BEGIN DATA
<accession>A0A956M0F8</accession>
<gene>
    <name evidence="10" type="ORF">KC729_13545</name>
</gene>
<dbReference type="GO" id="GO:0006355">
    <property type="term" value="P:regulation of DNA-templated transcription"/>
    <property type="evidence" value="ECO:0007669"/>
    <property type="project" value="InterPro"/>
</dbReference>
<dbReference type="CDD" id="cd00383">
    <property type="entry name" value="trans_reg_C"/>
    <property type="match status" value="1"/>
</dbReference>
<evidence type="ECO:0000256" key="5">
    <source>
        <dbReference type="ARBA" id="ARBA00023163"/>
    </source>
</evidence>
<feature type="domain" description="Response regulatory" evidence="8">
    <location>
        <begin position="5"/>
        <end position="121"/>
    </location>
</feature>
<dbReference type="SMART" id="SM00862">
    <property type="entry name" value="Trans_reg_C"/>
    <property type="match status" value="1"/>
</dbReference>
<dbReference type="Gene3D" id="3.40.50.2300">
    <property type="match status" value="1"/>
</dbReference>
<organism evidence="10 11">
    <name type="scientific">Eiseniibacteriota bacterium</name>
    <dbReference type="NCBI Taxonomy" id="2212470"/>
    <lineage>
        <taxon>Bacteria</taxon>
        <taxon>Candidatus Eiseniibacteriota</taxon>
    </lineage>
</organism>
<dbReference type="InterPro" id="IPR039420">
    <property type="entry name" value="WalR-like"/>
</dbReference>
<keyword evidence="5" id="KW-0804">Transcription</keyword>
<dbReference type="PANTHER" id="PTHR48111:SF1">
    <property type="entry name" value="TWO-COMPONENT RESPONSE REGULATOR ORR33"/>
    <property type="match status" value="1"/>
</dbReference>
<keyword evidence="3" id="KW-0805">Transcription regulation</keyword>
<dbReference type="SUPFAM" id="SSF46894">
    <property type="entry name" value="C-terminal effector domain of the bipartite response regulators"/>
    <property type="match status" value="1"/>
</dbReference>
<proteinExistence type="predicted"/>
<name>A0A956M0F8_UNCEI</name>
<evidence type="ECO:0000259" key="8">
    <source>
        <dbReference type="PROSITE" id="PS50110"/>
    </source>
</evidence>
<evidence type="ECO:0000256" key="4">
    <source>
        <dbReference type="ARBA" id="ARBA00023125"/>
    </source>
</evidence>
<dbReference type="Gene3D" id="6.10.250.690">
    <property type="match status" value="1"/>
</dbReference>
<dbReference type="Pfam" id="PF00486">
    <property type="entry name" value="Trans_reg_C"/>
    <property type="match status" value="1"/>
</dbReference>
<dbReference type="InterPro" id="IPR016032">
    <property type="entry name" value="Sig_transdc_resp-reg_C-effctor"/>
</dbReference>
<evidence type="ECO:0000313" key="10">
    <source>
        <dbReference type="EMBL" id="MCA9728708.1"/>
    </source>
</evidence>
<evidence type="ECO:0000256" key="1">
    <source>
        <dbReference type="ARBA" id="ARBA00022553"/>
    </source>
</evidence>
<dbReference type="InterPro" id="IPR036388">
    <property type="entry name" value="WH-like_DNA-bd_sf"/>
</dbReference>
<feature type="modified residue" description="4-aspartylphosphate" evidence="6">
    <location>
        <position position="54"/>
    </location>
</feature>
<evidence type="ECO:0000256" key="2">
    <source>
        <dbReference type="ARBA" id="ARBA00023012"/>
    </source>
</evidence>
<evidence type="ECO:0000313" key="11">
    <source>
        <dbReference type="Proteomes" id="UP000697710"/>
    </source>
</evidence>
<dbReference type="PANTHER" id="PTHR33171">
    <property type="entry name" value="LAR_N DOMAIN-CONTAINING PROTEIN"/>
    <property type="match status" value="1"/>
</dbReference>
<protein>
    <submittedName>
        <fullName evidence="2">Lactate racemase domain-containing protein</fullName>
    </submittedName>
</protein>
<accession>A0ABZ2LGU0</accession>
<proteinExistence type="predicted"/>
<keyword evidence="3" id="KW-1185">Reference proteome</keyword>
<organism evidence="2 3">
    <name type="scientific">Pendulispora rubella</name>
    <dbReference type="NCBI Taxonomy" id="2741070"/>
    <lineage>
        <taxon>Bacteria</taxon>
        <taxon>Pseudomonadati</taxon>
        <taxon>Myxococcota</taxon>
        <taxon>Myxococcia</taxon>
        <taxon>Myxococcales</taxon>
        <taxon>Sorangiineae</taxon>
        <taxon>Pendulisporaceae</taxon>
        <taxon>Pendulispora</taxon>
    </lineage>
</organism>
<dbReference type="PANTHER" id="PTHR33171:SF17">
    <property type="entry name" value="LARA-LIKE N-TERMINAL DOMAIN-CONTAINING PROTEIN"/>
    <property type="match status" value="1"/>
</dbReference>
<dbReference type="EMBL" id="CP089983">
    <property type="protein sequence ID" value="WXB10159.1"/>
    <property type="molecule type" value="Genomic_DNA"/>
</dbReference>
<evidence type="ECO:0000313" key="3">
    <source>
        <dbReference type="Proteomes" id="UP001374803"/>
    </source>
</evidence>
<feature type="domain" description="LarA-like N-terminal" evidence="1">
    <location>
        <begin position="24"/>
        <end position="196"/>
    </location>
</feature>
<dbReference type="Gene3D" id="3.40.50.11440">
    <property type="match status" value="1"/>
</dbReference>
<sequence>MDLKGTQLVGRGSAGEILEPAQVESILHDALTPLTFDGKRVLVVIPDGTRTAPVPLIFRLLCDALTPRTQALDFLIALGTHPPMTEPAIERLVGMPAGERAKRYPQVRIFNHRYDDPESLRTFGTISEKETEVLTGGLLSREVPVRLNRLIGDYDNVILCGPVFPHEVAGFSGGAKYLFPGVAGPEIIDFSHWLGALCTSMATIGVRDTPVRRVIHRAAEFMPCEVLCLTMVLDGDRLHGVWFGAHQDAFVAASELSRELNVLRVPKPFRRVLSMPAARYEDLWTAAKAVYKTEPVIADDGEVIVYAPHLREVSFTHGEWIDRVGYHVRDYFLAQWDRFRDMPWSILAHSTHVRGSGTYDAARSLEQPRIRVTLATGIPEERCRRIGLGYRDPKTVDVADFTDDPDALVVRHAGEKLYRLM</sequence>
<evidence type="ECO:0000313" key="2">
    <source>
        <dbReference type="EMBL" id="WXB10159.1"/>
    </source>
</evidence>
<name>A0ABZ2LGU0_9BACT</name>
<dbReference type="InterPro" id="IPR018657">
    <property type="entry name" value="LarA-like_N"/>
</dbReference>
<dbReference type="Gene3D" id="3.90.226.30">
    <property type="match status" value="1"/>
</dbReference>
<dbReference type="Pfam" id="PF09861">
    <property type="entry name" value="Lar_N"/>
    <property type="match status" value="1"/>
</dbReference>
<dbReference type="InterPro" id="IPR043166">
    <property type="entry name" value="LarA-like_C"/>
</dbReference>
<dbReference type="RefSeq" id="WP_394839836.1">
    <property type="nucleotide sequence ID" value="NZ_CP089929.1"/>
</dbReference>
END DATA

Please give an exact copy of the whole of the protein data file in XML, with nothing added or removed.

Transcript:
<accession>A0A956M0F8</accession>
<gene>
    <name evidence="10" type="ORF">KC729_13545</name>
</gene>
<dbReference type="GO" id="GO:0006355">
    <property type="term" value="P:regulation of DNA-templated transcription"/>
    <property type="evidence" value="ECO:0007669"/>
    <property type="project" value="InterPro"/>
</dbReference>
<dbReference type="CDD" id="cd00383">
    <property type="entry name" value="trans_reg_C"/>
    <property type="match status" value="1"/>
</dbReference>
<evidence type="ECO:0000256" key="5">
    <source>
        <dbReference type="ARBA" id="ARBA00023163"/>
    </source>
</evidence>
<feature type="domain" description="Response regulatory" evidence="8">
    <location>
        <begin position="5"/>
        <end position="121"/>
    </location>
</feature>
<dbReference type="SMART" id="SM00862">
    <property type="entry name" value="Trans_reg_C"/>
    <property type="match status" value="1"/>
</dbReference>
<dbReference type="Gene3D" id="3.40.50.2300">
    <property type="match status" value="1"/>
</dbReference>
<organism evidence="10 11">
    <name type="scientific">Eiseniibacteriota bacterium</name>
    <dbReference type="NCBI Taxonomy" id="2212470"/>
    <lineage>
        <taxon>Bacteria</taxon>
        <taxon>Candidatus Eiseniibacteriota</taxon>
    </lineage>
</organism>
<dbReference type="InterPro" id="IPR039420">
    <property type="entry name" value="WalR-like"/>
</dbReference>
<keyword evidence="5" id="KW-0804">Transcription</keyword>
<dbReference type="PANTHER" id="PTHR48111:SF1">
    <property type="entry name" value="TWO-COMPONENT RESPONSE REGULATOR ORR33"/>
    <property type="match status" value="1"/>
</dbReference>
<keyword evidence="3" id="KW-0805">Transcription regulation</keyword>
<dbReference type="SUPFAM" id="SSF46894">
    <property type="entry name" value="C-terminal effector domain of the bipartite response regulators"/>
    <property type="match status" value="1"/>
</dbReference>
<proteinExistence type="predicted"/>
<name>A0A956M0F8_UNCEI</name>
<evidence type="ECO:0000259" key="8">
    <source>
        <dbReference type="PROSITE" id="PS50110"/>
    </source>
</evidence>
<evidence type="ECO:0000256" key="4">
    <source>
        <dbReference type="ARBA" id="ARBA00023125"/>
    </source>
</evidence>
<dbReference type="Gene3D" id="6.10.250.690">
    <property type="match status" value="1"/>
</dbReference>
<dbReference type="Pfam" id="PF00486">
    <property type="entry name" value="Trans_reg_C"/>
    <property type="match status" value="1"/>
</dbReference>
<dbReference type="InterPro" id="IPR016032">
    <property type="entry name" value="Sig_transdc_resp-reg_C-effctor"/>
</dbReference>
<evidence type="ECO:0000313" key="10">
    <source>
        <dbReference type="EMBL" id="MCA9728708.1"/>
    </source>
</evidence>
<evidence type="ECO:0000256" key="1">
    <source>
        <dbReference type="ARBA" id="ARBA00022553"/>
    </source>
</evidence>
<dbReference type="InterPro" id="IPR036388">
    <property type="entry name" value="WH-like_DNA-bd_sf"/>
</dbReference>
<feature type="modified residue" description="4-aspartylphosphate" evidence="6">
    <location>
        <position position="54"/>
    </location>
</feature>
<evidence type="ECO:0000256" key="2">
    <source>
        <dbReference type="ARBA" id="ARBA00023012"/>
    </source>
</evidence>
<evidence type="ECO:0000313" key="11">
    <source>
        <dbReference type="Proteomes" id="UP000697710"/>
    </source>
</evidence>
<dbReference type="PANTHER" id="PTHR33171">
    <property type="entry name" value="LAR_N DOMAIN-CONTAINING PROTEIN"/>
    <property type="match status" value="1"/>
</dbReference>
<protein>
    <submittedName>
        <fullName evidence="2">Lactate racemase domain-containing protein</fullName>
    </submittedName>
</protein>
<accession>A0ABZ2LGU0</accession>
<proteinExistence type="predicted"/>
<keyword evidence="3" id="KW-1185">Reference proteome</keyword>
<organism evidence="2 3">
    <name type="scientific">Pendulispora rubella</name>
    <dbReference type="NCBI Taxonomy" id="2741070"/>
    <lineage>
        <taxon>Bacteria</taxon>
        <taxon>Pseudomonadati</taxon>
        <taxon>Myxococcota</taxon>
        <taxon>Myxococcia</taxon>
        <taxon>Myxococcales</taxon>
        <taxon>Sorangiineae</taxon>
        <taxon>Pendulisporaceae</taxon>
        <taxon>Pendulispora</taxon>
    </lineage>
</organism>
<dbReference type="PANTHER" id="PTHR33171:SF17">
    <property type="entry name" value="LARA-LIKE N-TERMINAL DOMAIN-CONTAINING PROTEIN"/>
    <property type="match status" value="1"/>
</dbReference>
<dbReference type="EMBL" id="CP089983">
    <property type="protein sequence ID" value="WXB10159.1"/>
    <property type="molecule type" value="Genomic_DNA"/>
</dbReference>
<evidence type="ECO:0000313" key="3">
    <source>
        <dbReference type="Proteomes" id="UP001374803"/>
    </source>
</evidence>
<feature type="domain" description="LarA-like N-terminal" evidence="1">
    <location>
        <begin position="24"/>
        <end position="196"/>
    </location>
</feature>
<dbReference type="Gene3D" id="3.40.50.11440">
    <property type="match status" value="1"/>
</dbReference>
<sequence>MDLKGTQLVGRGSAGEILEPAQVESILHDALTPLTFDGKRVLVVIPDGTRTAPVPLIFRLLCDALTPRTQALDFLIALGTHPPMTEPAIERLVGMPAGERAKRYPQVRIFNHRYDDPESLRTFGTISEKETEVLTGGLLSREVPVRLNRLIGDYDNVILCGPVFPHEVAGFSGGAKYLFPGVAGPEIIDFSHWLGALCTSMATIGVRDTPVRRVIHRAAEFMPCEVLCLTMVLDGDRLHGVWFGAHQDAFVAASELSRELNVLRVPKPFRRVLSMPAARYEDLWTAAKAVYKTEPVIADDGEVIVYAPHLREVSFTHGEWIDRVGYHVRDYFLAQWDRFRDMPWSILAHSTHVRGSGTYDAARSLEQPRIRVTLATGIPEERCRRIGLGYRDPKTVDVADFTDDPDALVVRHAGEKLYRLM</sequence>
<evidence type="ECO:0000313" key="2">
    <source>
        <dbReference type="EMBL" id="WXB10159.1"/>
    </source>
</evidence>
<name>A0ABZ2LGU0_9BACT</name>
<dbReference type="InterPro" id="IPR018657">
    <property type="entry name" value="LarA-like_N"/>
</dbReference>
<dbReference type="Gene3D" id="3.90.226.30">
    <property type="match status" value="1"/>
</dbReference>
<dbReference type="Pfam" id="PF09861">
    <property type="entry name" value="Lar_N"/>
    <property type="match status" value="1"/>
</dbReference>
<dbReference type="InterPro" id="IPR043166">
    <property type="entry name" value="LarA-like_C"/>
</dbReference>
<dbReference type="RefSeq" id="WP_394839836.1">
    <property type="nucleotide sequence ID" value="NZ_CP089929.1"/>
</dbReference>